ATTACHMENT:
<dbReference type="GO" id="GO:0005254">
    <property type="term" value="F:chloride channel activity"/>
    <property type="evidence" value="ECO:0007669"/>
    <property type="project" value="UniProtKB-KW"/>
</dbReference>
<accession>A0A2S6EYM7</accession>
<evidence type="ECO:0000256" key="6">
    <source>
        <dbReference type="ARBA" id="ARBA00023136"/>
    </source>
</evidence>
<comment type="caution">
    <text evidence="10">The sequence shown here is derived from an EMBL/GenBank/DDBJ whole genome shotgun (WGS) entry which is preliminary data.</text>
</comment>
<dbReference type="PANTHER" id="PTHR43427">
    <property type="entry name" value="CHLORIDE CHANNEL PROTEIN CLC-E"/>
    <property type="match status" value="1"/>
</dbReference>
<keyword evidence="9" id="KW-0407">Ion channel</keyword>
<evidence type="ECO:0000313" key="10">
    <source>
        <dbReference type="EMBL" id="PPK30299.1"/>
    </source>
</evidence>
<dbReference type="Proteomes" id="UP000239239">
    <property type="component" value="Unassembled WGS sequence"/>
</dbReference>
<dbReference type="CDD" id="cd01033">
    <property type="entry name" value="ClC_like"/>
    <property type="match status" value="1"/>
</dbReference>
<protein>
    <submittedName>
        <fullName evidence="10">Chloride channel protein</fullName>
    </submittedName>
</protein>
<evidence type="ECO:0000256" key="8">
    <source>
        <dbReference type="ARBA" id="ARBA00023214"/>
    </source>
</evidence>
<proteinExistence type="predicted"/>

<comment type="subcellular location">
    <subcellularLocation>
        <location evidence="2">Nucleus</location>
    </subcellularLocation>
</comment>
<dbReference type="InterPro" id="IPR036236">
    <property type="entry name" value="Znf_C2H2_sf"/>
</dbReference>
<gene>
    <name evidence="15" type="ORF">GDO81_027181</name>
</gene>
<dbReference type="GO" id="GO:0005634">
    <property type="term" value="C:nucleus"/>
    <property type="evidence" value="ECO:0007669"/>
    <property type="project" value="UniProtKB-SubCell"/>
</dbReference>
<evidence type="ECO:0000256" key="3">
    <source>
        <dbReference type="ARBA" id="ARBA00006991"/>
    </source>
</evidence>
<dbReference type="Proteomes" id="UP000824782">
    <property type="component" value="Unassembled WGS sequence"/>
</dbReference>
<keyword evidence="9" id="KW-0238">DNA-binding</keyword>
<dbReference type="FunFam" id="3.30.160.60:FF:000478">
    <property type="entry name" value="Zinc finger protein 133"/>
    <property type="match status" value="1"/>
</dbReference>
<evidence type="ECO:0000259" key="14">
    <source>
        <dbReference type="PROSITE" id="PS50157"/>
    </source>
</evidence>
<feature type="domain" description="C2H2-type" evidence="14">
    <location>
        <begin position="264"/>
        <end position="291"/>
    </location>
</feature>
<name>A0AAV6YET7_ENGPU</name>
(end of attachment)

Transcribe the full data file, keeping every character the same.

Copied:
<dbReference type="GO" id="GO:0005254">
    <property type="term" value="F:chloride channel activity"/>
    <property type="evidence" value="ECO:0007669"/>
    <property type="project" value="UniProtKB-KW"/>
</dbReference>
<accession>A0A2S6EYM7</accession>
<evidence type="ECO:0000256" key="6">
    <source>
        <dbReference type="ARBA" id="ARBA00023136"/>
    </source>
</evidence>
<comment type="caution">
    <text evidence="10">The sequence shown here is derived from an EMBL/GenBank/DDBJ whole genome shotgun (WGS) entry which is preliminary data.</text>
</comment>
<dbReference type="PANTHER" id="PTHR43427">
    <property type="entry name" value="CHLORIDE CHANNEL PROTEIN CLC-E"/>
    <property type="match status" value="1"/>
</dbReference>
<keyword evidence="9" id="KW-0407">Ion channel</keyword>
<evidence type="ECO:0000313" key="10">
    <source>
        <dbReference type="EMBL" id="PPK30299.1"/>
    </source>
</evidence>
<dbReference type="Proteomes" id="UP000239239">
    <property type="component" value="Unassembled WGS sequence"/>
</dbReference>
<dbReference type="CDD" id="cd01033">
    <property type="entry name" value="ClC_like"/>
    <property type="match status" value="1"/>
</dbReference>
<protein>
    <submittedName>
        <fullName evidence="10">Chloride channel protein</fullName>
    </submittedName>
</protein>
<evidence type="ECO:0000256" key="8">
    <source>
        <dbReference type="ARBA" id="ARBA00023214"/>
    </source>
</evidence>
<proteinExistence type="predicted"/>

<comment type="subcellular location">
    <subcellularLocation>
        <location evidence="2">Nucleus</location>
    </subcellularLocation>
</comment>
<dbReference type="InterPro" id="IPR036236">
    <property type="entry name" value="Znf_C2H2_sf"/>
</dbReference>
<gene>
    <name evidence="15" type="ORF">GDO81_027181</name>
</gene>
<dbReference type="GO" id="GO:0005634">
    <property type="term" value="C:nucleus"/>
    <property type="evidence" value="ECO:0007669"/>
    <property type="project" value="UniProtKB-SubCell"/>
</dbReference>
<evidence type="ECO:0000256" key="3">
    <source>
        <dbReference type="ARBA" id="ARBA00006991"/>
    </source>
</evidence>
<dbReference type="Proteomes" id="UP000824782">
    <property type="component" value="Unassembled WGS sequence"/>
</dbReference>
<keyword evidence="9" id="KW-0238">DNA-binding</keyword>
<dbReference type="FunFam" id="3.30.160.60:FF:000478">
    <property type="entry name" value="Zinc finger protein 133"/>
    <property type="match status" value="1"/>
</dbReference>
<evidence type="ECO:0000259" key="14">
    <source>
        <dbReference type="PROSITE" id="PS50157"/>
    </source>
</evidence>
<feature type="domain" description="C2H2-type" evidence="14">
    <location>
        <begin position="264"/>
        <end position="291"/>
    </location>
</feature>
<name>A0AAV6YET7_ENGPU</name>